You can see here List<? super T> input can contain any type of Objects in the java world, so it is not bounding T as upper bound.



Why B. option is valid?


here List<? extends T> input reference can only take reference of those list that are declared with generic parameter T or subtypes of T.

for ex:


Means here List<? extends T> input , limits the generic parameter of the assignable list means assignable list could be only List<? extends T>, List<T>, ArrayList<? extends T>, ArrayList<T>, LinkedList<? extends T>, LinkedList<T>, Vector<? extends T>, Vector<T>.
While it will not allow List<Object> references to be assigned to List<? extends T> reference.

Think in terms of what can be assigned to function argument List<? extends T> or List<? super T> or List<T> references. You will get the whole thing clear.

Option F is already well said by Ruben.

SCJP 6
Jesper de Jong
Java Cowboy
Saloon Keeper

Joined: Aug 16, 2005
Posts: 14278
    
  21

Welcome to JavaRanch. Please use code tags when you post source code.


Java Beginners FAQ - JavaRanch SCJP FAQ - The Java Tutorial - Java SE 8 API documentation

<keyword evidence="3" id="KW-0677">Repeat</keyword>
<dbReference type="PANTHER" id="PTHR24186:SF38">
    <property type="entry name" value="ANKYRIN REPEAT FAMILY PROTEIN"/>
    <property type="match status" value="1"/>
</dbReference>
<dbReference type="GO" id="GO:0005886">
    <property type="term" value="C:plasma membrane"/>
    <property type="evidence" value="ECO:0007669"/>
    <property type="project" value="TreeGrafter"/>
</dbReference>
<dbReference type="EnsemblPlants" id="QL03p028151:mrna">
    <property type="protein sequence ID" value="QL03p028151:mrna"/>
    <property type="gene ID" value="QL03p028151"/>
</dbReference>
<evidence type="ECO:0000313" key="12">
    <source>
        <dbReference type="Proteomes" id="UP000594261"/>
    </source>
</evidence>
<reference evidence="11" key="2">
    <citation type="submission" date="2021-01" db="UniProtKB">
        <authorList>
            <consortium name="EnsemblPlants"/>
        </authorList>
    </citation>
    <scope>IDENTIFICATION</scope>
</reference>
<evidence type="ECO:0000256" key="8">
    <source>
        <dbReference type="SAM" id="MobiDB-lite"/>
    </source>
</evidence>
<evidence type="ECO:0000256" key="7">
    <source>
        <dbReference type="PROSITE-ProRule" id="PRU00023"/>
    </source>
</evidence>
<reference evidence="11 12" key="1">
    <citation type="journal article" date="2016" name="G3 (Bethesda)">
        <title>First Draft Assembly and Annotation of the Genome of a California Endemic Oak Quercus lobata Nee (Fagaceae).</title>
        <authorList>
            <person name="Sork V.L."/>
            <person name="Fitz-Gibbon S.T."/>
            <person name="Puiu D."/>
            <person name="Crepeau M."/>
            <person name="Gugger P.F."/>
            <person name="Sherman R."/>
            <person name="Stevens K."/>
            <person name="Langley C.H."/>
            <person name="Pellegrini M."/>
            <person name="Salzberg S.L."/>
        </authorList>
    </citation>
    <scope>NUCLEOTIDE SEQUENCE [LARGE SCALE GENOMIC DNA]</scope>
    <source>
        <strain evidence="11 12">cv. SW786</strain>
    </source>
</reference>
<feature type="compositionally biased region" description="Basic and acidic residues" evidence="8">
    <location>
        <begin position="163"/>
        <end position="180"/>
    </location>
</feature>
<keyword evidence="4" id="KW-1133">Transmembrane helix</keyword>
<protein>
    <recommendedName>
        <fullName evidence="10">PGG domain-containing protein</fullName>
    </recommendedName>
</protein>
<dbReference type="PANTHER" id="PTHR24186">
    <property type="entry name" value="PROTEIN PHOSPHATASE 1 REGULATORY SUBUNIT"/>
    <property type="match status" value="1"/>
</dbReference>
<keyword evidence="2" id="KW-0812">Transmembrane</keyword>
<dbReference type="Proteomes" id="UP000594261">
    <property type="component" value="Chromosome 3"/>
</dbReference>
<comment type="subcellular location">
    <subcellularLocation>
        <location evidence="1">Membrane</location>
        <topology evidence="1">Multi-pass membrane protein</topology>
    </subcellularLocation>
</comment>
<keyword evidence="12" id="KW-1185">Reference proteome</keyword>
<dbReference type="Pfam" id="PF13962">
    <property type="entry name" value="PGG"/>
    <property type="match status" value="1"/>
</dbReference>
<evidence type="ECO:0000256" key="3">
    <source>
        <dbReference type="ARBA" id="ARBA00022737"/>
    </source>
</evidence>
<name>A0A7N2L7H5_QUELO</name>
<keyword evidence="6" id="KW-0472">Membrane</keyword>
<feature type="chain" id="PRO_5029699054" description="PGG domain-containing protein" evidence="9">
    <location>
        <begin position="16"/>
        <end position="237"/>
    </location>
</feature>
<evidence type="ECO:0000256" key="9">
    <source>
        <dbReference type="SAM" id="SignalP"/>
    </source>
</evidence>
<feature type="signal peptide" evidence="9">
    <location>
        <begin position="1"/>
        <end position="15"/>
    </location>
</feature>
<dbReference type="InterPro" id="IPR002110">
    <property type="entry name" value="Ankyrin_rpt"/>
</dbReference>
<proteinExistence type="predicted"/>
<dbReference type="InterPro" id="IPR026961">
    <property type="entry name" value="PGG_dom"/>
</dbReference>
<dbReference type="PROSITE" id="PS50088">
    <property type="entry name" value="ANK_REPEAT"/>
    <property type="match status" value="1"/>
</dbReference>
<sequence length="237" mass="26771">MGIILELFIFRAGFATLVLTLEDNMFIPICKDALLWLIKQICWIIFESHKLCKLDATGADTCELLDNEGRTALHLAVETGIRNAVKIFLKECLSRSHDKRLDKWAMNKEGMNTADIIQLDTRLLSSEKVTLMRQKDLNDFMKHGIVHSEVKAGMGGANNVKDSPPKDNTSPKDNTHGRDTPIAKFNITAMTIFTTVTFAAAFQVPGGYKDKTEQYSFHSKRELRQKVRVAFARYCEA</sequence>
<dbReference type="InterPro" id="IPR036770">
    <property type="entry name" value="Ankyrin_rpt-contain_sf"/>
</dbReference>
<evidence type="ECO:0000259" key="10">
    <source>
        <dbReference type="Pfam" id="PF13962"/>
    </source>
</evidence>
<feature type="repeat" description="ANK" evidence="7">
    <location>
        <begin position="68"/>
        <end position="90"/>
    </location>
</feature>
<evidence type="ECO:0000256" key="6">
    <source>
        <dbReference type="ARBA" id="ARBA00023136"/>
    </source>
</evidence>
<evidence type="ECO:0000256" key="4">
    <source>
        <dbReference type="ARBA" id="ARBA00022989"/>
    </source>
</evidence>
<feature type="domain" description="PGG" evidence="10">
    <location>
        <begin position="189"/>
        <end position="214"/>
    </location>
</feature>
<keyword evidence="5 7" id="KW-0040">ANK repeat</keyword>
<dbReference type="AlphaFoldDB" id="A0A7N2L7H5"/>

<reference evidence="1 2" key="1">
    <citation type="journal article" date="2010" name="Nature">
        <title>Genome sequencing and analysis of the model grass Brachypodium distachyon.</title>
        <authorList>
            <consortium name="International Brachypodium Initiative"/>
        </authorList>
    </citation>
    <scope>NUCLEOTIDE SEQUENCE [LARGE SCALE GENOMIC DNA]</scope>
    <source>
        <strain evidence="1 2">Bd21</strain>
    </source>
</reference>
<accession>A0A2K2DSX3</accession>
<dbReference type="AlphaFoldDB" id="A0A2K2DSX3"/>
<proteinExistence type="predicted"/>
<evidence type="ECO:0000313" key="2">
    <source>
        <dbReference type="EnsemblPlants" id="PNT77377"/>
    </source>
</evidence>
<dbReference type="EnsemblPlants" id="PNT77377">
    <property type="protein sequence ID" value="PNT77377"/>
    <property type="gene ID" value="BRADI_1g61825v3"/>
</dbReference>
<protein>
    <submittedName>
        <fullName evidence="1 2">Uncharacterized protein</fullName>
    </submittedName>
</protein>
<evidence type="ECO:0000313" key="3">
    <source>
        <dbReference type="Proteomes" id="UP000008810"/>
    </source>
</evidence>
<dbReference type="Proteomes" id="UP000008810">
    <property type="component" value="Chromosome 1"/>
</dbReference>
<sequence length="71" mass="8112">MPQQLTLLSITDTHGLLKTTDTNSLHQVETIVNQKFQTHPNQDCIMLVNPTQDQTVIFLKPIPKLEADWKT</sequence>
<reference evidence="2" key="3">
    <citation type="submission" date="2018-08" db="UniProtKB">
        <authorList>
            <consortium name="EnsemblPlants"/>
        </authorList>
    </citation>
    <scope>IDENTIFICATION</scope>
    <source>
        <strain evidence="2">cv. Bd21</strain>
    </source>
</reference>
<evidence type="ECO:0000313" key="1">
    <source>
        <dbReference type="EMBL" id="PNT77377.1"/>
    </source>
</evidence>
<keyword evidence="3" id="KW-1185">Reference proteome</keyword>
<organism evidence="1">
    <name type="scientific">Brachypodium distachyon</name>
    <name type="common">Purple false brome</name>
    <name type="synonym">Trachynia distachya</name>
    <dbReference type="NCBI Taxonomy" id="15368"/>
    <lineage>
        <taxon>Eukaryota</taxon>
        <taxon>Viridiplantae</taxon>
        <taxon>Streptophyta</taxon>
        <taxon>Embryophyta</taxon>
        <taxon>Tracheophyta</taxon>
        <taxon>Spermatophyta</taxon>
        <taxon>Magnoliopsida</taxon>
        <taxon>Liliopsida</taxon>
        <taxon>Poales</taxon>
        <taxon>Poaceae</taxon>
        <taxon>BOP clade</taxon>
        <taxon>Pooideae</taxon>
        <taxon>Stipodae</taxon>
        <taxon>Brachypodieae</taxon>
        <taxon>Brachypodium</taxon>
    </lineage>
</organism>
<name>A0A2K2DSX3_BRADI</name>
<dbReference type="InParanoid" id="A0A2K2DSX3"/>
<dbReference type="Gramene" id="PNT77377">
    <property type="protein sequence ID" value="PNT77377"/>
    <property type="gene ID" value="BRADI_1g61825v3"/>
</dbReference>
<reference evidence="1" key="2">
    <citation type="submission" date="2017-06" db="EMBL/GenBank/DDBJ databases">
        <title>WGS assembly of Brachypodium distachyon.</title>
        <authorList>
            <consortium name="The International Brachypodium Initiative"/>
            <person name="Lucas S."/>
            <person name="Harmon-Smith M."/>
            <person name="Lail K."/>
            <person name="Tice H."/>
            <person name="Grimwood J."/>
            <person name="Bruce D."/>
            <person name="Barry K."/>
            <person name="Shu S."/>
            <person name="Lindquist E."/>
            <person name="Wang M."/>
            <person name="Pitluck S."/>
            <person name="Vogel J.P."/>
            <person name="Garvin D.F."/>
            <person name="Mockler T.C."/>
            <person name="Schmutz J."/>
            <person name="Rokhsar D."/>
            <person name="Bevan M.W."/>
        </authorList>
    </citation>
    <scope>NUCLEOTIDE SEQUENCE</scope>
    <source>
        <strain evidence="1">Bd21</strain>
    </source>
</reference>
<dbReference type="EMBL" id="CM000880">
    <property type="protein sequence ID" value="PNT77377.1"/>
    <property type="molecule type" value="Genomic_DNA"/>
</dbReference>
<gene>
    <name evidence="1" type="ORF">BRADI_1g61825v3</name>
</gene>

Duran Harris
Ranch Hand

Joined: Nov 09, 2008
Posts: 598

@Punit

You said for the following:

Here T is typed as 'Object'
But Object has no superclasses....so how could the List accept anything other than something that has been casted to object?


===>SCJP 1.5(72%)<===
==>SCWCD1.5(76%)<===
Punit Singh
Ranch Hand

Joined: Oct 16, 2008
Posts: 952
List can accept anything that is Object or its subtypes.



Object is just upper bound here, you can insert its subtypes also.
Duran Harris
Ranch Hand

Joined: Nov 09, 2008
Posts: 598

Okay...

then what is the point of using something like:

because then you can insert anything...?

and

would be the same as just:


Punit Singh
Ranch Hand

Joined: Oct 16, 2008
Posts: 952


Here you can add T objects and its subtypes objects.


Here you can't add anything.


Here you can add T objects and its subtypes objects.
Duran Harris
Ranch Hand

Joined: Nov 09, 2008
Posts: 598


So I can't add supertypes of T even though it says super?
Punit Singh
Ranch Hand

Joined: Oct 16, 2008
Posts: 952
No you cannot add.

<? super T> is not designed for allowing objects that is supertype of T to be added in this.

The design purpose is actually for reference assignment.

Suppose you make a reference of List using <? super T>

Then <? super T> decides what could be assignable to this reference.

You can assign any reference that is supertype of T.
for example lets make one reference of a type that is supertype of T.


Now we can do this:




Ruben Soto
Ranch Hand

Joined: Dec 16, 2008
Posts: 1032
Also, note that, to clarify things, the compiler is not thinking about what we are adding to what list. The error is caught at // 1 below, when you attempt to assign something that is probably of a supertype of T to a T reference variable: